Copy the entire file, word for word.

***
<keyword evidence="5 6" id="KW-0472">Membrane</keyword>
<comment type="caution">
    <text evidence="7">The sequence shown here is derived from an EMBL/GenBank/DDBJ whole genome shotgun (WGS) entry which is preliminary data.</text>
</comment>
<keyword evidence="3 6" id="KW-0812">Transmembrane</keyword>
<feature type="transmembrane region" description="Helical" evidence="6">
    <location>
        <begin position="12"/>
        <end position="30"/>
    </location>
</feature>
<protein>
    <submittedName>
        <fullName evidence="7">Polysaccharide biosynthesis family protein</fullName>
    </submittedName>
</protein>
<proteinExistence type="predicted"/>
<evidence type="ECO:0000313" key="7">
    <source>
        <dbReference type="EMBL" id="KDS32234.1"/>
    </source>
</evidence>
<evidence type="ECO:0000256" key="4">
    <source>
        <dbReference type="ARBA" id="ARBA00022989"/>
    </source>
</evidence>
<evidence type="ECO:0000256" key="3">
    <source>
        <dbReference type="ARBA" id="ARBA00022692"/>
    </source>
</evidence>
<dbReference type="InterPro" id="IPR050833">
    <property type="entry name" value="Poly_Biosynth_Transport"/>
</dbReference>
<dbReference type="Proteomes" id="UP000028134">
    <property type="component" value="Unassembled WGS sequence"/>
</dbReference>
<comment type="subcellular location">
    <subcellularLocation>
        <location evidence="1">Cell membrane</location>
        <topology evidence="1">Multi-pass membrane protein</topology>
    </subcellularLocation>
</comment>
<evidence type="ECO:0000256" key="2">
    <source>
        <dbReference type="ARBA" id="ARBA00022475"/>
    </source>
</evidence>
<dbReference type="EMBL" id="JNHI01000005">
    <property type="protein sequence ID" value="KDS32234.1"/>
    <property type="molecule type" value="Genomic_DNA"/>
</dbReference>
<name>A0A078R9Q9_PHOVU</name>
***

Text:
<keyword evidence="5 6" id="KW-0472">Membrane</keyword>
<comment type="caution">
    <text evidence="7">The sequence shown here is derived from an EMBL/GenBank/DDBJ whole genome shotgun (WGS) entry which is preliminary data.</text>
</comment>
<keyword evidence="3 6" id="KW-0812">Transmembrane</keyword>
<feature type="transmembrane region" description="Helical" evidence="6">
    <location>
        <begin position="12"/>
        <end position="30"/>
    </location>
</feature>
<protein>
    <submittedName>
        <fullName evidence="7">Polysaccharide biosynthesis family protein</fullName>
    </submittedName>
</protein>
<proteinExistence type="predicted"/>
<evidence type="ECO:0000313" key="7">
    <source>
        <dbReference type="EMBL" id="KDS32234.1"/>
    </source>
</evidence>
<evidence type="ECO:0000256" key="4">
    <source>
        <dbReference type="ARBA" id="ARBA00022989"/>
    </source>
</evidence>
<evidence type="ECO:0000256" key="3">
    <source>
        <dbReference type="ARBA" id="ARBA00022692"/>
    </source>
</evidence>
<dbReference type="InterPro" id="IPR050833">
    <property type="entry name" value="Poly_Biosynth_Transport"/>
</dbReference>
<dbReference type="Proteomes" id="UP000028134">
    <property type="component" value="Unassembled WGS sequence"/>
</dbReference>
<comment type="subcellular location">
    <subcellularLocation>
        <location evidence="1">Cell membrane</location>
        <topology evidence="1">Multi-pass membrane protein</topology>
    </subcellularLocation>
</comment>
<evidence type="ECO:0000256" key="2">
    <source>
        <dbReference type="ARBA" id="ARBA00022475"/>
    </source>
</evidence>
<dbReference type="EMBL" id="JNHI01000005">
    <property type="protein sequence ID" value="KDS32234.1"/>
    <property type="molecule type" value="Genomic_DNA"/>
</dbReference>
<name>A0A078R9Q9_PHOVU</name>